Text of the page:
Gov. Pete Ricketts indicates he doesn’t believe legislation would be necessary for Nebraska to begin asking online retailers to collect the state sales tax.
Ricketts says his administration is reviewing the U.S. Supreme Court decision which upheld a South Dakota law requiring Internet retailers to collect its sales tax.
“My attitude is that if they remove the physical nexus component of that that we could just go out and start requesting Internet retailers to remit that sales tax,” Ricketts tells reporters. “As I said, we’re analyzing the decision right now and, stay tuned, we will be coming back with you in the next few days to let you know what we think that allows us to be able to do.”
The Supreme Court upheld in South Dakota v. Wayfair, the South Dakota state law requiring online retailers to collect the state sales tax on Internet sales. The South Dakota law outlined which Internet-based companies had to collect the tax, exempting smaller companies or individuals who sell through the Internet.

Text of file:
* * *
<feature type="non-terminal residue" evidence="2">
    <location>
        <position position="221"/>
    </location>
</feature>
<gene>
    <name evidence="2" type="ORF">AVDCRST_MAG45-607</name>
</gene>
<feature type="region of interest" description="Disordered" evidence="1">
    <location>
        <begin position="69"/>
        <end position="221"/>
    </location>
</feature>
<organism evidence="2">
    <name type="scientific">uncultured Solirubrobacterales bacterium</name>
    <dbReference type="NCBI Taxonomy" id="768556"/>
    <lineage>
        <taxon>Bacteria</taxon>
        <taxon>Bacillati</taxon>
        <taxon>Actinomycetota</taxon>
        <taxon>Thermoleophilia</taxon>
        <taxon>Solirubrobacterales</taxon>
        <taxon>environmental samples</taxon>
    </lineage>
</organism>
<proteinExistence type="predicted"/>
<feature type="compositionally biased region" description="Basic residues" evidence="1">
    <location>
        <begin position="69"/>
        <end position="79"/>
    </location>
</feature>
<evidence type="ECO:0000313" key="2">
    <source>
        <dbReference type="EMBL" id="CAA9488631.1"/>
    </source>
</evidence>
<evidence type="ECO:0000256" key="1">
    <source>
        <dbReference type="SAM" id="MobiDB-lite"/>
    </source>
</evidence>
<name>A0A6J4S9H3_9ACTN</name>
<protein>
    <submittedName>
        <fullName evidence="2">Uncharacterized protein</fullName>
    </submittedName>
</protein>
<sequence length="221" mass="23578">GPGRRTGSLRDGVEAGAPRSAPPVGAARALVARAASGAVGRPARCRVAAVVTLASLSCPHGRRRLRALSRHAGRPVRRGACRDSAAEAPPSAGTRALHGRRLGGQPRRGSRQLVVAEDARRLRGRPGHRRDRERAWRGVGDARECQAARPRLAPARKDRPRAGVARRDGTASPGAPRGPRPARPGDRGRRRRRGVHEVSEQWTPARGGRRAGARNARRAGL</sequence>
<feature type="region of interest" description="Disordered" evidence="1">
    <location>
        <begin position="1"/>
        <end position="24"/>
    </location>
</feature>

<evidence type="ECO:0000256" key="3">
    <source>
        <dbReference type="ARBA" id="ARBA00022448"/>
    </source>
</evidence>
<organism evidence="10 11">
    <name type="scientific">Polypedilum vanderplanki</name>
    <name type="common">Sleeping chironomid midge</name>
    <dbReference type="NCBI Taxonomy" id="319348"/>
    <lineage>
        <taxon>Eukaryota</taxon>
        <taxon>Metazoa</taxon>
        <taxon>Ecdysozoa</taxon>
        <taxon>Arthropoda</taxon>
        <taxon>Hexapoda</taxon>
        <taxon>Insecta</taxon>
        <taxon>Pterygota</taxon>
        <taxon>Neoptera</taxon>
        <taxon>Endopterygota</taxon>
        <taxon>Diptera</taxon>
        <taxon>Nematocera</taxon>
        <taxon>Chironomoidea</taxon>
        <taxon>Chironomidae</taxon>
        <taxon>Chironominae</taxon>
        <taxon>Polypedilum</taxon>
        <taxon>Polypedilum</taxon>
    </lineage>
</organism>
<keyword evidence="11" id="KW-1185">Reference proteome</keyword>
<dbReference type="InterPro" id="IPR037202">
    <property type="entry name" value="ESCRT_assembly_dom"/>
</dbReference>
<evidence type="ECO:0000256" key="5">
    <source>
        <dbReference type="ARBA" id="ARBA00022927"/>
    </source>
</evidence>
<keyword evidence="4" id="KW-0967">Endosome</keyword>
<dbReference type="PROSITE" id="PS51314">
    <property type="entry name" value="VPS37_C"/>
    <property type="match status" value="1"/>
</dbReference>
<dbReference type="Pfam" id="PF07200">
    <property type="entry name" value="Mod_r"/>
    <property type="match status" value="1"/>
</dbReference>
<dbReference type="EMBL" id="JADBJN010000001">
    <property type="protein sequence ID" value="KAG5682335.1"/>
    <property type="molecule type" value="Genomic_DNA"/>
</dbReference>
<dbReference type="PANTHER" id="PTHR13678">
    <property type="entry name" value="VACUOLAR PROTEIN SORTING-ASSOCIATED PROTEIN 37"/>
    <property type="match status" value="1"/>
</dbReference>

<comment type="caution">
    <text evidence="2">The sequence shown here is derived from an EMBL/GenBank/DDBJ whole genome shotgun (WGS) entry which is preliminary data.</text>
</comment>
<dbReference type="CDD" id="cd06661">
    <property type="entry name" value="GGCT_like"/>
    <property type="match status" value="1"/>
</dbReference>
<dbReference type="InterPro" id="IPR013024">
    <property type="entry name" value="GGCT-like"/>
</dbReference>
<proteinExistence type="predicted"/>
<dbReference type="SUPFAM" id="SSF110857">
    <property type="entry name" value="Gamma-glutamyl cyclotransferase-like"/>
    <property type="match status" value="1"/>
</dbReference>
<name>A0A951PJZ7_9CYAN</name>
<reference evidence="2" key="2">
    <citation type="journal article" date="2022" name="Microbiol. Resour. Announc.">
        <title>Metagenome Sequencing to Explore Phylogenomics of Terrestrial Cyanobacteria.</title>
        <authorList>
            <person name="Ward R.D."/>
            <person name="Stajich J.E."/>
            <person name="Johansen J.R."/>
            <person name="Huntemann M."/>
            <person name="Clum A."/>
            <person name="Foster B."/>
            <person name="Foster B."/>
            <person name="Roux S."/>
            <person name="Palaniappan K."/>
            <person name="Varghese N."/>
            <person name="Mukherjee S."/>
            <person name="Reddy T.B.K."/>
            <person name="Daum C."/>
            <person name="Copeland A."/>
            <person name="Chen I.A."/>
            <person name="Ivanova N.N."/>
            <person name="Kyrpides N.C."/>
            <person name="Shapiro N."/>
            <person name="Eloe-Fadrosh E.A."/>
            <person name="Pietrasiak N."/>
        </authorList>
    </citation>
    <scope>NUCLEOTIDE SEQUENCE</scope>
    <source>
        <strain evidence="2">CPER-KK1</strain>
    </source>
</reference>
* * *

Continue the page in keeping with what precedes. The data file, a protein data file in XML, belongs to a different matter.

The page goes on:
The 5-4 ruling overturned a 1992 court decision in a North Dakota case which allowed states to require sales tax collection on Internet sales only from businesses which had a physical presence in the state.
Ricketts says his administration is reviewing the U.S. Supreme Court decision and says he is unlikely to call the Unicameral back into special session to consider legislation on the issue.
“At this point, I don’t believe there’s a need for a special session,” Ricketts says. “We’re still analyzing the bill and we’ll come back and let you know what we think we need to do from here.”
Ricketts, though, reminds Nebraska state law requires the buyer to pay the tax.
“But, we’re all responsible for that Internet sales tax whether or not the retailer collects it and remits it. If they don’t, then we’re actually responsible for it. So, we’re already responsible today,” Ricketts says.
Ricketts says he and State Tax Commissioner Tony Fulton faithfully pay the state sales tax on any online purchases they make, though he jokes they are probably two of only seven people in the state who do.